(Reuters) - Coca-Cola Co (KO.N) said Tuesday that second-quarter sales were weaker than expected as global economic weakness and cool weather crimped the consumption of soft drinks, sending its shares down more than 2 percent.
The company said sales volume rose 1 percent, which was below its expectations, and cited slow economies in Europe, Asia and Latin America. It also said historically wet and cold weather across various regions curbed sales of soft drinks and overall consumer spending. Sales volume measures the amount of drinks sold.
Coke Chief Executive Muhtar Kent said he believes the company’s performance will improve in the second half, even though foreign exchange rates are expected to hurt earnings by 4 percent. The company’s prior view was for a 2 percentage point hit.
Quarterly net income dipped to $2.68 billion, or 59 cents per share, from $2.79 billion, or 61 cents per share, a year earlier.
Excluding items such as restructuring charges and tax matters, earnings were 63 cents per share, in line with the average analyst estimate, according to Thomson Reuters I/B/E/S.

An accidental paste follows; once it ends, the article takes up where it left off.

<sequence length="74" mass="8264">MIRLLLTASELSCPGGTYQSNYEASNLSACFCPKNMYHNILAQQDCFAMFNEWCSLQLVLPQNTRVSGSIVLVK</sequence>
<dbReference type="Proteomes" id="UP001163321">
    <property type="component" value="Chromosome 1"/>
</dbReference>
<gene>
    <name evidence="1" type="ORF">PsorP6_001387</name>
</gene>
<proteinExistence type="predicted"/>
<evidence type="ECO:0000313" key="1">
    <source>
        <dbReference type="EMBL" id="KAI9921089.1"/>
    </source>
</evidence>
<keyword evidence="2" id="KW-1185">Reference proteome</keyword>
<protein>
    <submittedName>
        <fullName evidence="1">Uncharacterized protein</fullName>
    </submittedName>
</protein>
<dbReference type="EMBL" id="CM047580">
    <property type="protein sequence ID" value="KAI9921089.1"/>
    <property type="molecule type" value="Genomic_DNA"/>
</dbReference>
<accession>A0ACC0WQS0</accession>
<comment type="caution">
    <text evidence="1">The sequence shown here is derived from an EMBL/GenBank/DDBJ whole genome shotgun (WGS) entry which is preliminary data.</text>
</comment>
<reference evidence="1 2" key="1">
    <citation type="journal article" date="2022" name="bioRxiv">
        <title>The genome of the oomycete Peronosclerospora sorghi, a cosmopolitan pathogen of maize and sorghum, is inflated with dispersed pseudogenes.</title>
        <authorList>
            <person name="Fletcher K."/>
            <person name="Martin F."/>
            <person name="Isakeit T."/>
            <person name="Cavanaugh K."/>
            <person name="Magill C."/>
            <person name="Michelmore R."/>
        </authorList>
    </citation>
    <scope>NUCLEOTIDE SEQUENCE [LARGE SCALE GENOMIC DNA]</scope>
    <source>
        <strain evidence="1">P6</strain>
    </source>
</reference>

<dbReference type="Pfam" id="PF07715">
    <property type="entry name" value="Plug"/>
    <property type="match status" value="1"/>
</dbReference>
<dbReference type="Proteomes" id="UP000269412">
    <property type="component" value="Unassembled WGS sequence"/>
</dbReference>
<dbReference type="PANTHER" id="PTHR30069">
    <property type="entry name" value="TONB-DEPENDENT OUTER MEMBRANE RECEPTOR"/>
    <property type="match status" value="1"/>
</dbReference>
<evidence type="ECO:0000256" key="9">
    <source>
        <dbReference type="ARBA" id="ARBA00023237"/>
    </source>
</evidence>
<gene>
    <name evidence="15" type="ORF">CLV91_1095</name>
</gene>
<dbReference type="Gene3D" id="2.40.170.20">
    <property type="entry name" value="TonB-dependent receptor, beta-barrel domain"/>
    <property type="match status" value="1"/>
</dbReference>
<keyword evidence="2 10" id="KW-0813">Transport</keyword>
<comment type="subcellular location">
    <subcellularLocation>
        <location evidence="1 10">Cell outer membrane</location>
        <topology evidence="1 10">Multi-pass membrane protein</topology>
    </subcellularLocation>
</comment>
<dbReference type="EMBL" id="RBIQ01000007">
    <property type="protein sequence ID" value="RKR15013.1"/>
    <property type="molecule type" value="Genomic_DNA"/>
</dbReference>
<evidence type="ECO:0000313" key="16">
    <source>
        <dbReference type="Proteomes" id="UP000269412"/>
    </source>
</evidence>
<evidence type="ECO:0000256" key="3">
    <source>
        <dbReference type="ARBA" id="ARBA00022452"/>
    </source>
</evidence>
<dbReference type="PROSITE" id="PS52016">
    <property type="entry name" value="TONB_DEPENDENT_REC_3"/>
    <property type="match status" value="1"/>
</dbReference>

Revenue dropped 3 percent to $12.75 billion, missing expectations of $12.96 billion. Foreign exchange rates hurt revenue by 2 percent.
By region, sales volume fell 1 percent in North America and 4 percent in Europe, but rose 2 percent in Latin America, 9 percent in Eurasia and Africa, and 2 percent in the Pacific region.
JP Morgan analyst John Faucher said volume results were was below his expectations in all regions except North America.
In China, volume was flat due in part to poor weather and an economic slowdown, which is expected to continue to take a toll throughout the year. Still, Coke expects growth to return in the second half as it “evolves” its strategy in China. It did not elaborate.
Rival PepsiCo Inc (PEP.N) agreed in late 2011 to sell its interest in 24 soft drink bottlers in China to Tingyi Holding Corp (0322.HK) after it had lost money amid soaring raw material costs and intense competition with Coke. At the time, Coke’s share of the Chinese market was more than triple that of PepsiCo.
Coca-Cola shares fell 97 cents, or 2.4 percent, to $40.05 in morning trade.
Coke shares had gained 5 percent in recent weeks, producing a price-to-earnings ratio of 18.7, according to Thomson Reuters data, slightly higher than the sector’s average multiple of 18.5.
Additional reporting by Atossa Araxia Abrahamian in New York; Editing by Jeffrey Benkoe